The evaluation represents the second step in a three-part process. The first, also led by the Evaluation Office, was a self-assessment of UNICEF’s Gender Policy implementation in five country offices (CO) and one regional office (RO). The third step will be a consultative strategic planning process based on the evaluation results and the priorities for change that UNICEF identifies, to be led by the Division of Policy and Planning.
The purpose of this evaluation was to identify how well organization had implemented its 1994 policy for the integration of gender equality into UNICEF’s programming; and to identify good practices in gender equality upon which UNICEF can build effective future programming.
The evaluation methodology included: Document review; analysis of organizational commitment, accountability, capacity and funding; six in-depth country case studies in Jordan, Moldova, Uganda, Mali, Nicaragua, and Nepal; extensive interviews; on-line surveys for programme staff and senior managers; an intranet discussion; and a synthesis workshop to test the evaluation findings, attended by UNICEF staff from the HQ, and regional and country offices and members of the Reference Group.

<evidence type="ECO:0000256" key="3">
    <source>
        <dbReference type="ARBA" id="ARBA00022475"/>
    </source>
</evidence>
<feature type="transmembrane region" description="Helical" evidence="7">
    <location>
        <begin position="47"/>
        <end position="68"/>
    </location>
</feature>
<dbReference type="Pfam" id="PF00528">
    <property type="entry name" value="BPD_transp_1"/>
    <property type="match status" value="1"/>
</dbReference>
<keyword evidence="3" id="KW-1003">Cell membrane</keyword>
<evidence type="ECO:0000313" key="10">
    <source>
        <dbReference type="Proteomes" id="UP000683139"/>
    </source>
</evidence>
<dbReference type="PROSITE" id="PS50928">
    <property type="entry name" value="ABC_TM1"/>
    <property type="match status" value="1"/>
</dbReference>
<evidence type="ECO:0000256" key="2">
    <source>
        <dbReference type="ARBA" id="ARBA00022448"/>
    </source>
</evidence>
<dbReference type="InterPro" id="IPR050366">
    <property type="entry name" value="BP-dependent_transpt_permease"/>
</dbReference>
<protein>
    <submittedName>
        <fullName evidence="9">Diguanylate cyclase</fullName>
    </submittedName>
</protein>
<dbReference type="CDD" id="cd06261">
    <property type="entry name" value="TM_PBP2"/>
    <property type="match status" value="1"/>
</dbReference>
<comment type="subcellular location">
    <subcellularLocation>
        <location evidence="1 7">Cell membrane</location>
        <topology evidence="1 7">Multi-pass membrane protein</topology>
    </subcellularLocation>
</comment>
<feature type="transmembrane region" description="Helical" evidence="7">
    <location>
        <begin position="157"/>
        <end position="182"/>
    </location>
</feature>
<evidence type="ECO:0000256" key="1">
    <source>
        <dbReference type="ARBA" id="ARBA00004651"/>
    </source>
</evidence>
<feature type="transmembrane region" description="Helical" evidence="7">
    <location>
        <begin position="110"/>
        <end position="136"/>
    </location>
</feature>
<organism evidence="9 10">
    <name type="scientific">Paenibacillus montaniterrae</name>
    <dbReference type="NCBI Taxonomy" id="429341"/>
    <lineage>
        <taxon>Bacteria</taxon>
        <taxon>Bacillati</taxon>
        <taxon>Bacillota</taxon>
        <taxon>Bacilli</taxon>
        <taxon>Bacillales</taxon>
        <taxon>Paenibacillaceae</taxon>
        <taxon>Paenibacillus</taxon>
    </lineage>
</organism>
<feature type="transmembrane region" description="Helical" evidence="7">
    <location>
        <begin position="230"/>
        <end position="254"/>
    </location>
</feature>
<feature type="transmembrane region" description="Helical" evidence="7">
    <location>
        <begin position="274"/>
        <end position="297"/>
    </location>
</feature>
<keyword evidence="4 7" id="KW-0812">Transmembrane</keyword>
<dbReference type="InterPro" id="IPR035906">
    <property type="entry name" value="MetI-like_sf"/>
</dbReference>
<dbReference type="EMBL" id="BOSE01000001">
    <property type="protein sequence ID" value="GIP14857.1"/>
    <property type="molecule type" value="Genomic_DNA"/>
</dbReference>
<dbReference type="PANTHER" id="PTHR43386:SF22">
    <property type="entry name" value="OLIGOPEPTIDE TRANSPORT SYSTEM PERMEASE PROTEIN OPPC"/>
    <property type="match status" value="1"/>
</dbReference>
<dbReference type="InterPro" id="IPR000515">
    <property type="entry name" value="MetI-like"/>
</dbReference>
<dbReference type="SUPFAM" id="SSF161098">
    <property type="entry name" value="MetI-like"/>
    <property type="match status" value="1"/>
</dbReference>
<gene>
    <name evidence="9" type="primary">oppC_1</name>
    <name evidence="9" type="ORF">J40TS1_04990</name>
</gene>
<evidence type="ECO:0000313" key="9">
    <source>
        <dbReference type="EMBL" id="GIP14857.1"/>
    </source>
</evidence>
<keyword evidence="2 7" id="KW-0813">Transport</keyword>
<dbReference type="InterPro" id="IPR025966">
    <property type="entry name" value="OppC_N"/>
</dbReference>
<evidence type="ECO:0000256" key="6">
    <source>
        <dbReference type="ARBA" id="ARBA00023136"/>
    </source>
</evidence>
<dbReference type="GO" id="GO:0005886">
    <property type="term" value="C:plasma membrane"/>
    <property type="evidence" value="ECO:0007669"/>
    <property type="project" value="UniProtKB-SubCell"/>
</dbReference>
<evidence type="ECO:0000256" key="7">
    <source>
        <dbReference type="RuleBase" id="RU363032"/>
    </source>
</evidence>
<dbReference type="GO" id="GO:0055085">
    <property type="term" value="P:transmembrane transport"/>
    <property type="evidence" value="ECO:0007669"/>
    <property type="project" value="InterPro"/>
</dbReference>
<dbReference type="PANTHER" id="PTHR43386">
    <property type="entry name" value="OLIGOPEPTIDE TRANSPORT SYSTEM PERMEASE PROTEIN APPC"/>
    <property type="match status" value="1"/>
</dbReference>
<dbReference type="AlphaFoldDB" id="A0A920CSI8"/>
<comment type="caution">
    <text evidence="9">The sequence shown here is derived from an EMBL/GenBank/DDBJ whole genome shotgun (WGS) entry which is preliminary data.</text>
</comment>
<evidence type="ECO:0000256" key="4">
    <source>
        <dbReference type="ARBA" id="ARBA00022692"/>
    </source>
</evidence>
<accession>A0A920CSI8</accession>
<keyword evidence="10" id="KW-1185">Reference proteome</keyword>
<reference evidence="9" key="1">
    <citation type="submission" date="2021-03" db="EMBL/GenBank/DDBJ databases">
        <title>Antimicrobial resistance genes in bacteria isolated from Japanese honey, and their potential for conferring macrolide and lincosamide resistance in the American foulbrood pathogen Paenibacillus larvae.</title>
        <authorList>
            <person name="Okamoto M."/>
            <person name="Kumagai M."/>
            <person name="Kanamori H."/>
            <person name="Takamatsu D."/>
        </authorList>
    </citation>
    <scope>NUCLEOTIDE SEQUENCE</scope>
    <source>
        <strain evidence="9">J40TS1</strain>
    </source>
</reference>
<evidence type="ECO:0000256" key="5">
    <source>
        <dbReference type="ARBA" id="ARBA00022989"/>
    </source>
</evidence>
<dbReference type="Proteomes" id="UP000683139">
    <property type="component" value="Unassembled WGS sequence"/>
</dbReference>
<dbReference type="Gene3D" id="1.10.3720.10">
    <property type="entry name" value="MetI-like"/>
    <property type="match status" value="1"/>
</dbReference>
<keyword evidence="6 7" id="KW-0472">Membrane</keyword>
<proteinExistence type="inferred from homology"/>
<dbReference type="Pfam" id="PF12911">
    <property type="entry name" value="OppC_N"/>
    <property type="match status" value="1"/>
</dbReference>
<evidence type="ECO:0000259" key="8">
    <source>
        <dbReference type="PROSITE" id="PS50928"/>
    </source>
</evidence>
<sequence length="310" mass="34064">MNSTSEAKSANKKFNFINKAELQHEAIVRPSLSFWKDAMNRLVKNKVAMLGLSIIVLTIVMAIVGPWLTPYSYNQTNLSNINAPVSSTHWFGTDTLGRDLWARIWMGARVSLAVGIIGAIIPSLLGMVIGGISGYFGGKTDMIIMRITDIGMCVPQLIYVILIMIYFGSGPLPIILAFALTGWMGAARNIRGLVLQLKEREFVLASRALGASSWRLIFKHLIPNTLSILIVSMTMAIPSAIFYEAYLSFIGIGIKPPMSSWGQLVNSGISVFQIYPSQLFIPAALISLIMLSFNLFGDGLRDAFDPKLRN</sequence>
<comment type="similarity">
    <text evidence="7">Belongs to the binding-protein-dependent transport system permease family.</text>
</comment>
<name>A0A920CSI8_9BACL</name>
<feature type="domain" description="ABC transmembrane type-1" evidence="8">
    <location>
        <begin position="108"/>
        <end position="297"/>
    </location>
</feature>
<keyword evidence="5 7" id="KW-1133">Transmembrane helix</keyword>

The evaluation found that the 1994 UNICEF gender policy remains relevant but needs updating. UNICEF has not implemented its gender policy systematically, has significantly under-resourced the gender mainstreaming process, and has not built in effective accountability mechanisms. UNICEF has generated many good practices in gender equality programming but has no system in place to ensure they are shared throughout the organization or scaled-up. UNICEF was seen as a leader in the promotion of gender equality within the UN system but there has been considerable slippage in this leadership, in part because senior management has not communicated clearly the organization’s commitment to gender equality to managers and staff. Gender staffing levels have been reduced. UNICEF is potentially well placed to be effective in gender mainstreaming because of its credibility with partners, strong field presence, the commitment of staff to social justice, its life cycle and right-based approaches, and given that UNICEF has a core of individual leaders actively engaged in integrating gender equality into programming.
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